And speaking of Batman’s code, he tries to kill the Riddler in cold blood, unprovoked in the moment, with a machete to the face. No, seriously. This is something that happens in this tale.
The problem with this story arc is maybe the same problem I have with modern comics. The writers and the creators either don’t have respect for the source material and want to put their own spin on things or they just don’t understand or know the source material. I’ve been reading Batman comics for over thirty years and this is the most un-Batman story I have ever come across.
The writer doesn’t understand these characters, tries to throw way too many into the story and then doesn’t even weave a good or engaging enough plot to give this any sort of point. The entire plot revolves around the Joker feeling gloom. The big reveal at the end shows that this was all an elaborate ploy by the Riddler to solve the biggest riddle of all: why won’t the Joker laugh.
I’ll tell you why the Joker won’t laugh. It’s because he’s lived for nearly eight decades and never has he been in a story as dull and as dumb as this one.
I really wanted to like this because it has been a long time since I’ve cared about Batman. Yes, I still read older stuff on a regular basis but the series has just been lost to me ever since the end of the Grant Morrison era.
On the positive side of things, the art is pretty damn good. I don’t like some of the new character designs but the book still looks nice.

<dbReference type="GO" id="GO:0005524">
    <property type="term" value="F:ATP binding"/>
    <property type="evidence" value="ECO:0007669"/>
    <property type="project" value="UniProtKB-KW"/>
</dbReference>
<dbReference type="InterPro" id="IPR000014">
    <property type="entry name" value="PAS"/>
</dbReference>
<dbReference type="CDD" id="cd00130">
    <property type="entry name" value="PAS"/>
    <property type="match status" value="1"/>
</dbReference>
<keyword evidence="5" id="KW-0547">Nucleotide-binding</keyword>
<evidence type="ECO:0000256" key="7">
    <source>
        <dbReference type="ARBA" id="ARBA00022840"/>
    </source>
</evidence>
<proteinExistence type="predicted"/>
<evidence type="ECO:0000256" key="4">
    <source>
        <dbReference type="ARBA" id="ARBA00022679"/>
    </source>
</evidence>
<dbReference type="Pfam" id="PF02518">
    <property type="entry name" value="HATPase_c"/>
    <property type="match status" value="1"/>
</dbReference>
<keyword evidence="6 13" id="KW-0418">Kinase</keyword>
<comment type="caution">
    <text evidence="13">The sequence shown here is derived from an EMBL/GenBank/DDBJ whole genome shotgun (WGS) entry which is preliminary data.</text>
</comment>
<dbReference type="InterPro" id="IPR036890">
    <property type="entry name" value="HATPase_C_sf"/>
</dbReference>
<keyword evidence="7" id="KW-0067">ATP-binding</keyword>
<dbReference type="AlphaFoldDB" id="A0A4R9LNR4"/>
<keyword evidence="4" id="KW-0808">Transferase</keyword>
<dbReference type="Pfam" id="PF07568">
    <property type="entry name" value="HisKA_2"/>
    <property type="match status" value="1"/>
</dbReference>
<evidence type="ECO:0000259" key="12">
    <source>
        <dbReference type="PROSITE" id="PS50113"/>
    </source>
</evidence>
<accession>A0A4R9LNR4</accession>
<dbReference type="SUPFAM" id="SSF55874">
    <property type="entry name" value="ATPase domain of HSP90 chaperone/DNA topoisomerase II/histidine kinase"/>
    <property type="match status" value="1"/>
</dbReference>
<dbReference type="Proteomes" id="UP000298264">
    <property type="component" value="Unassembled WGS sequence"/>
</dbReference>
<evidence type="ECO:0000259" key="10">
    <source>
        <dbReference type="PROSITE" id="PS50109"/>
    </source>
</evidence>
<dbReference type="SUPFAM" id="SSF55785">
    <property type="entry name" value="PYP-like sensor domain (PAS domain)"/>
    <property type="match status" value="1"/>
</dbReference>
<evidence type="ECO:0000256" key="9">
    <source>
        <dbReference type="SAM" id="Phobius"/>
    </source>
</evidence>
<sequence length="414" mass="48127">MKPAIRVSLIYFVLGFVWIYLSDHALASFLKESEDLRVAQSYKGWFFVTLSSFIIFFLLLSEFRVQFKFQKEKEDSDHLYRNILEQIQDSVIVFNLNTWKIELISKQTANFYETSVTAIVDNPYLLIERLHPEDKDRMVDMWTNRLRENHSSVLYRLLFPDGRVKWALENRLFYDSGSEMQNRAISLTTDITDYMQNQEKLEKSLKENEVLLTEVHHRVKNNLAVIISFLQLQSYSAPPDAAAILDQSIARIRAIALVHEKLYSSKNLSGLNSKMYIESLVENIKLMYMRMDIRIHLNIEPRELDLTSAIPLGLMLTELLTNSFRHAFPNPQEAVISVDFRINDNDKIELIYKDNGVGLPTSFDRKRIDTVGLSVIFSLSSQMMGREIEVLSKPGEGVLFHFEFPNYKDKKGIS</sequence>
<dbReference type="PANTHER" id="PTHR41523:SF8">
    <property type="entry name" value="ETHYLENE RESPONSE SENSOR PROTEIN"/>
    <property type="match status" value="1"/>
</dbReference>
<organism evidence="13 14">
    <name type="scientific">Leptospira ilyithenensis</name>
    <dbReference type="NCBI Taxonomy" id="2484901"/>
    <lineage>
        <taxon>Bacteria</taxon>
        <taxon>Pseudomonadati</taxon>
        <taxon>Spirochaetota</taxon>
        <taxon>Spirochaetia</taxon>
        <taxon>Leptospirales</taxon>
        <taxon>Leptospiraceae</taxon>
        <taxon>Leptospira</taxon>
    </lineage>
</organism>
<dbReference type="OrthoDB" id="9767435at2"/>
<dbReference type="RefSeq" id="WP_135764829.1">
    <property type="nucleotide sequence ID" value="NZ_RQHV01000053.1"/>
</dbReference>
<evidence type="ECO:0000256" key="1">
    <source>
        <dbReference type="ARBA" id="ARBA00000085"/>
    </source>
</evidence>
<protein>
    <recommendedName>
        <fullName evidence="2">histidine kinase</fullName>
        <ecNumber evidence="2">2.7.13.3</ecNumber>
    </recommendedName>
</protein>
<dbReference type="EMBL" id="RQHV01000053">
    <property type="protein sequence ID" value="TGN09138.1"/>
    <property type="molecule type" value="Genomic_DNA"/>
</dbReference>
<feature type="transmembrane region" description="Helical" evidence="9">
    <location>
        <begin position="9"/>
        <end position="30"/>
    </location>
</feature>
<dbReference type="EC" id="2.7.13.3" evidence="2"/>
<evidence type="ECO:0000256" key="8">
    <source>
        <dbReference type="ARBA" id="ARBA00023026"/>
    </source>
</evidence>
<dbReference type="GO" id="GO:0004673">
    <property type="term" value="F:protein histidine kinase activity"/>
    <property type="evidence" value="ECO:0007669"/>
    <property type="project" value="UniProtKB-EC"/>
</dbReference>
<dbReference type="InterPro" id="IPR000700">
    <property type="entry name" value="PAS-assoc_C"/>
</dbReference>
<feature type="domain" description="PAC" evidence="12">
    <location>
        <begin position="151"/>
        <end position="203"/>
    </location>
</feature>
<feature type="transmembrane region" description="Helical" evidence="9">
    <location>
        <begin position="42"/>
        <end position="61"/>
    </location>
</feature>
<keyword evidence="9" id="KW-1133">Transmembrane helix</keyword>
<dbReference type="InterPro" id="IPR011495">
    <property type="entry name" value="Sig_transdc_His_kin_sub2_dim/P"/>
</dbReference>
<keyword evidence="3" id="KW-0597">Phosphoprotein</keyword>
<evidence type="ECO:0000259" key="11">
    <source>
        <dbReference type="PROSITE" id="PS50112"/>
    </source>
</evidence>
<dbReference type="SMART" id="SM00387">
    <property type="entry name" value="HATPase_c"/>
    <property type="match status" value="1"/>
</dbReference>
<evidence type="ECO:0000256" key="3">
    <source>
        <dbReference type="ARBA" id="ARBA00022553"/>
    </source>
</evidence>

Rating: 4/10 Pairs well with: Probably other Batman stuff in the Rebirth line but I doubt I’ll read anything else from this era.
*I played the PlayStation 3 version. The game is also available on Xbox 360, Wii U, Windows and OS X.
Having beaten Batman: Arkham City last week, I immediately wanted to jump into the next game in the series, Arkham Origins. This game is a prequel to the Arkham series of Batman video games and the third title, with the fourth to be released next year.
This game is incredibly consistent with the previous entries in the series and that consistency is why these games are so great. The first game worked so well, that they haven’t deviated from it too much and only tweak a few things here and there. When playing these games one after the other, the transition is seamless and it all meshes perfectly together like they are all just big beefy chapters of one big interlocked tale. In essence, that is what they are.
The thing that sets this game apart is the fact that it puts a lot of emphasis on some of the lesser known villains in the Batman mythos. Black Mask and Anarky are two villains that are a major part of the story. The Riddler is simply known as E. Nygma, which was a nice touch. Deathstroke, Deadshot, Firefly, Shiva and a bunch of other characters show up that aren’t as recognizable as some of the more famous villains. To whet the palate of the less initiated Batman fan, there are appearances by the Penguin, Bane and the Joker. Mr. Freeze also shows up in bonus content and the Mad Hatter takes Batman on a psychedelic Wonderland adventure.
Additionally, half of the massive Gotham City map is the same as the map in Arkham City. In fact, all the landmarks are still there except being that this is a prequel, they are pristine and nice and not completely overrun by henchmen and street trash.
This game gives the player a unique backstory on the Arkham series and establishes how Batman met the Joker and how the Riddler started out. It also gives one a sense of how things were when Batman was still a newbie and the bigger villains hadn’t shown up in Gotham City yet. It is a very mob driven town, a little less crazy than what it becomes but the introduction to the Joker brings a serious tonal shift to the game and pulls the player back into just how insane this ride would become for Batman.
I don’t know which game in this series I like most. They are all like really stellar seasons to a really amazing television show. They are different yet they are the same. Each is almost devoid of weakness and they all have their own unique strong bits that set them apart but make them all equally spectacular.